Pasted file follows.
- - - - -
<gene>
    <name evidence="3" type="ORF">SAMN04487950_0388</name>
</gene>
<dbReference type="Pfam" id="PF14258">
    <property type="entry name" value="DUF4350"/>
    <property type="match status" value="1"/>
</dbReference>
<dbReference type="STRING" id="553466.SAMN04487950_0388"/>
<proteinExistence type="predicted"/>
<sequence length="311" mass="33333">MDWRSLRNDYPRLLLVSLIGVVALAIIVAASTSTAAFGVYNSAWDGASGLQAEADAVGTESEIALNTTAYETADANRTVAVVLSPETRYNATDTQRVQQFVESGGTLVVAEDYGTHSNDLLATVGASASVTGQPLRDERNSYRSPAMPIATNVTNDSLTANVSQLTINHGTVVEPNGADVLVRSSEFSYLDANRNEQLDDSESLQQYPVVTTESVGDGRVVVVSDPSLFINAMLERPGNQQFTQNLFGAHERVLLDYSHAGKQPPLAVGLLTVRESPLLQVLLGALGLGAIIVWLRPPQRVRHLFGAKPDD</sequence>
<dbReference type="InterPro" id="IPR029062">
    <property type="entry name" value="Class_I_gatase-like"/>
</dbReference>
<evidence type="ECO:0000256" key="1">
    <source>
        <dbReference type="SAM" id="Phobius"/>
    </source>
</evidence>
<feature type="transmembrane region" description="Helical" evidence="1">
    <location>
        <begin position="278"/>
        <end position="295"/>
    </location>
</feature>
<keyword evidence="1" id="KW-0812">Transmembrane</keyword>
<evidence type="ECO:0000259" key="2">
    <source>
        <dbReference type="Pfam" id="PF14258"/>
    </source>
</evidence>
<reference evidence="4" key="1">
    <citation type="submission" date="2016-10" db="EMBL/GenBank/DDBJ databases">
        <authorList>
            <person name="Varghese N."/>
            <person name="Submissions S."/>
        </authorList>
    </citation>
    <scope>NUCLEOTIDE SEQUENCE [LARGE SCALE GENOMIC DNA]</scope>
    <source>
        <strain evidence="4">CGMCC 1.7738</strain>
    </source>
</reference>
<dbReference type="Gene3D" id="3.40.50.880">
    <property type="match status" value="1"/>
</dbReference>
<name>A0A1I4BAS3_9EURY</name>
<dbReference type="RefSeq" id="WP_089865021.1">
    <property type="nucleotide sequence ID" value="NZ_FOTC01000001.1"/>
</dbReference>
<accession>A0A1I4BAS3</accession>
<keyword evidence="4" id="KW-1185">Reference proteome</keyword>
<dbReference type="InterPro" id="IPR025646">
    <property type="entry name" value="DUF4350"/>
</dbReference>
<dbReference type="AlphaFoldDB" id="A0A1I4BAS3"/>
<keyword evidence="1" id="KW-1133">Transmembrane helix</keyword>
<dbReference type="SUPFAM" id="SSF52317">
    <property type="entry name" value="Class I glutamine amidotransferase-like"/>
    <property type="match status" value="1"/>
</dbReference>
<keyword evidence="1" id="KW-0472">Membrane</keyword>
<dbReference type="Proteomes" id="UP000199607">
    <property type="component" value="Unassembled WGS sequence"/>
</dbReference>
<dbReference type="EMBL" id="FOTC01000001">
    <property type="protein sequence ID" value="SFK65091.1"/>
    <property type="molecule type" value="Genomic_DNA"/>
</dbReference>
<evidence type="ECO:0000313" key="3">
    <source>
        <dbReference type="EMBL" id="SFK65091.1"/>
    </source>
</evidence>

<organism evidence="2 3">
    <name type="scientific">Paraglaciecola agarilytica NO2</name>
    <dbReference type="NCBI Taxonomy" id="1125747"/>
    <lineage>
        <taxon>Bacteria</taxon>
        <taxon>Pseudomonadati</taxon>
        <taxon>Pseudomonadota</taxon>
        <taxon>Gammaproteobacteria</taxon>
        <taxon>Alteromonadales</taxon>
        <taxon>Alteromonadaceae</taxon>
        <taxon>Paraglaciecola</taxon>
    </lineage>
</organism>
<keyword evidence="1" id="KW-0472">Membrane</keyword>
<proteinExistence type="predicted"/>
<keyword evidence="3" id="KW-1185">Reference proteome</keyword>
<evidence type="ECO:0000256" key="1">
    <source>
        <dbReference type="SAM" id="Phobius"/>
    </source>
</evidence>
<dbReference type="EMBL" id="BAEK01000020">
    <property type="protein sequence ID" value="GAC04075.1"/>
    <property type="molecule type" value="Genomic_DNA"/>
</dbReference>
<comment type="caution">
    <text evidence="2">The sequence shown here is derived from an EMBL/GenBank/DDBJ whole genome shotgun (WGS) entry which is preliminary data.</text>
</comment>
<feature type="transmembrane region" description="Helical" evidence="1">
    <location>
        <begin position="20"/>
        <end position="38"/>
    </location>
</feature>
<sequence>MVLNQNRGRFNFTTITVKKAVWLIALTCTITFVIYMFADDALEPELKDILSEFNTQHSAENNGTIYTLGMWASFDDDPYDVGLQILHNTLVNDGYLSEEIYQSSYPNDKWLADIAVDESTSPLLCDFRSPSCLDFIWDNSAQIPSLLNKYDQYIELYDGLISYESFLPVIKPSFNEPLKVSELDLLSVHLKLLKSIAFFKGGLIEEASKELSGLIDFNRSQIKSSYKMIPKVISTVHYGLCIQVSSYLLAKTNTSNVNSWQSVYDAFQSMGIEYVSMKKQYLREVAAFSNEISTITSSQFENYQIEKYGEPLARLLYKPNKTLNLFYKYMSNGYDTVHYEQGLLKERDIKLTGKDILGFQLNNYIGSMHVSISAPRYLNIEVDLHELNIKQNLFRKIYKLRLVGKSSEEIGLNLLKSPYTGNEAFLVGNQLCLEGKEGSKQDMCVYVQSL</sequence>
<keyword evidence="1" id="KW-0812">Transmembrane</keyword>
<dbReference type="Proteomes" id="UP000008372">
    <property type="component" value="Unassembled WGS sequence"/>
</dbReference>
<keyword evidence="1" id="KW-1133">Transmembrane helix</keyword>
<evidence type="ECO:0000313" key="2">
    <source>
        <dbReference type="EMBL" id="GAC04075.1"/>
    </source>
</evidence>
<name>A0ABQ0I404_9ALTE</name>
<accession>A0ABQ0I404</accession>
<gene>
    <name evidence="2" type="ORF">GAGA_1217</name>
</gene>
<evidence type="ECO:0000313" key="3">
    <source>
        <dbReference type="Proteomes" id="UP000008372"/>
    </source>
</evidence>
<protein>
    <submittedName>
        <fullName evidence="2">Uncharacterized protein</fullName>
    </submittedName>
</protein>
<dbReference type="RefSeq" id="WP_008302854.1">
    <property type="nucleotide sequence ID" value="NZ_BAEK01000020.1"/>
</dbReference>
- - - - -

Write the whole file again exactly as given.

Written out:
<gene>
    <name evidence="3" type="ORF">SAMN04487950_0388</name>
</gene>
<dbReference type="Pfam" id="PF14258">
    <property type="entry name" value="DUF4350"/>
    <property type="match status" value="1"/>
</dbReference>
<dbReference type="STRING" id="553466.SAMN04487950_0388"/>
<proteinExistence type="predicted"/>
<sequence length="311" mass="33333">MDWRSLRNDYPRLLLVSLIGVVALAIIVAASTSTAAFGVYNSAWDGASGLQAEADAVGTESEIALNTTAYETADANRTVAVVLSPETRYNATDTQRVQQFVESGGTLVVAEDYGTHSNDLLATVGASASVTGQPLRDERNSYRSPAMPIATNVTNDSLTANVSQLTINHGTVVEPNGADVLVRSSEFSYLDANRNEQLDDSESLQQYPVVTTESVGDGRVVVVSDPSLFINAMLERPGNQQFTQNLFGAHERVLLDYSHAGKQPPLAVGLLTVRESPLLQVLLGALGLGAIIVWLRPPQRVRHLFGAKPDD</sequence>
<dbReference type="InterPro" id="IPR029062">
    <property type="entry name" value="Class_I_gatase-like"/>
</dbReference>
<evidence type="ECO:0000256" key="1">
    <source>
        <dbReference type="SAM" id="Phobius"/>
    </source>
</evidence>
<feature type="transmembrane region" description="Helical" evidence="1">
    <location>
        <begin position="278"/>
        <end position="295"/>
    </location>
</feature>
<keyword evidence="1" id="KW-0812">Transmembrane</keyword>
<evidence type="ECO:0000259" key="2">
    <source>
        <dbReference type="Pfam" id="PF14258"/>
    </source>
</evidence>
<reference evidence="4" key="1">
    <citation type="submission" date="2016-10" db="EMBL/GenBank/DDBJ databases">
        <authorList>
            <person name="Varghese N."/>
            <person name="Submissions S."/>
        </authorList>
    </citation>
    <scope>NUCLEOTIDE SEQUENCE [LARGE SCALE GENOMIC DNA]</scope>
    <source>
        <strain evidence="4">CGMCC 1.7738</strain>
    </source>
</reference>
<dbReference type="Gene3D" id="3.40.50.880">
    <property type="match status" value="1"/>
</dbReference>
<name>A0A1I4BAS3_9EURY</name>
<dbReference type="RefSeq" id="WP_089865021.1">
    <property type="nucleotide sequence ID" value="NZ_FOTC01000001.1"/>
</dbReference>
<accession>A0A1I4BAS3</accession>
<keyword evidence="4" id="KW-1185">Reference proteome</keyword>
<dbReference type="InterPro" id="IPR025646">
    <property type="entry name" value="DUF4350"/>
</dbReference>
<dbReference type="AlphaFoldDB" id="A0A1I4BAS3"/>
<keyword evidence="1" id="KW-1133">Transmembrane helix</keyword>
<dbReference type="SUPFAM" id="SSF52317">
    <property type="entry name" value="Class I glutamine amidotransferase-like"/>
    <property type="match status" value="1"/>
</dbReference>
<keyword evidence="1" id="KW-0472">Membrane</keyword>
<dbReference type="Proteomes" id="UP000199607">
    <property type="component" value="Unassembled WGS sequence"/>
</dbReference>
<dbReference type="EMBL" id="FOTC01000001">
    <property type="protein sequence ID" value="SFK65091.1"/>
    <property type="molecule type" value="Genomic_DNA"/>
</dbReference>
<evidence type="ECO:0000313" key="3">
    <source>
        <dbReference type="EMBL" id="SFK65091.1"/>
    </source>
</evidence>

<organism evidence="2 3">
    <name type="scientific">Paraglaciecola agarilytica NO2</name>
    <dbReference type="NCBI Taxonomy" id="1125747"/>
    <lineage>
        <taxon>Bacteria</taxon>
        <taxon>Pseudomonadati</taxon>
        <taxon>Pseudomonadota</taxon>
        <taxon>Gammaproteobacteria</taxon>
        <taxon>Alteromonadales</taxon>
        <taxon>Alteromonadaceae</taxon>
        <taxon>Paraglaciecola</taxon>
    </lineage>
</organism>
<keyword evidence="1" id="KW-0472">Membrane</keyword>
<proteinExistence type="predicted"/>
<keyword evidence="3" id="KW-1185">Reference proteome</keyword>
<evidence type="ECO:0000256" key="1">
    <source>
        <dbReference type="SAM" id="Phobius"/>
    </source>
</evidence>
<dbReference type="EMBL" id="BAEK01000020">
    <property type="protein sequence ID" value="GAC04075.1"/>
    <property type="molecule type" value="Genomic_DNA"/>
</dbReference>
<comment type="caution">
    <text evidence="2">The sequence shown here is derived from an EMBL/GenBank/DDBJ whole genome shotgun (WGS) entry which is preliminary data.</text>
</comment>
<feature type="transmembrane region" description="Helical" evidence="1">
    <location>
        <begin position="20"/>
        <end position="38"/>
    </location>
</feature>
<sequence>MVLNQNRGRFNFTTITVKKAVWLIALTCTITFVIYMFADDALEPELKDILSEFNTQHSAENNGTIYTLGMWASFDDDPYDVGLQILHNTLVNDGYLSEEIYQSSYPNDKWLADIAVDESTSPLLCDFRSPSCLDFIWDNSAQIPSLLNKYDQYIELYDGLISYESFLPVIKPSFNEPLKVSELDLLSVHLKLLKSIAFFKGGLIEEASKELSGLIDFNRSQIKSSYKMIPKVISTVHYGLCIQVSSYLLAKTNTSNVNSWQSVYDAFQSMGIEYVSMKKQYLREVAAFSNEISTITSSQFENYQIEKYGEPLARLLYKPNKTLNLFYKYMSNGYDTVHYEQGLLKERDIKLTGKDILGFQLNNYIGSMHVSISAPRYLNIEVDLHELNIKQNLFRKIYKLRLVGKSSEEIGLNLLKSPYTGNEAFLVGNQLCLEGKEGSKQDMCVYVQSL</sequence>
<keyword evidence="1" id="KW-0812">Transmembrane</keyword>
<dbReference type="Proteomes" id="UP000008372">
    <property type="component" value="Unassembled WGS sequence"/>
</dbReference>
<keyword evidence="1" id="KW-1133">Transmembrane helix</keyword>
<evidence type="ECO:0000313" key="2">
    <source>
        <dbReference type="EMBL" id="GAC04075.1"/>
    </source>
</evidence>
<name>A0ABQ0I404_9ALTE</name>
<accession>A0ABQ0I404</accession>
<gene>
    <name evidence="2" type="ORF">GAGA_1217</name>
</gene>
<evidence type="ECO:0000313" key="3">
    <source>
        <dbReference type="Proteomes" id="UP000008372"/>
    </source>
</evidence>
<protein>
    <submittedName>
        <fullName evidence="2">Uncharacterized protein</fullName>
    </submittedName>
</protein>
<dbReference type="RefSeq" id="WP_008302854.1">
    <property type="nucleotide sequence ID" value="NZ_BAEK01000020.1"/>
</dbReference>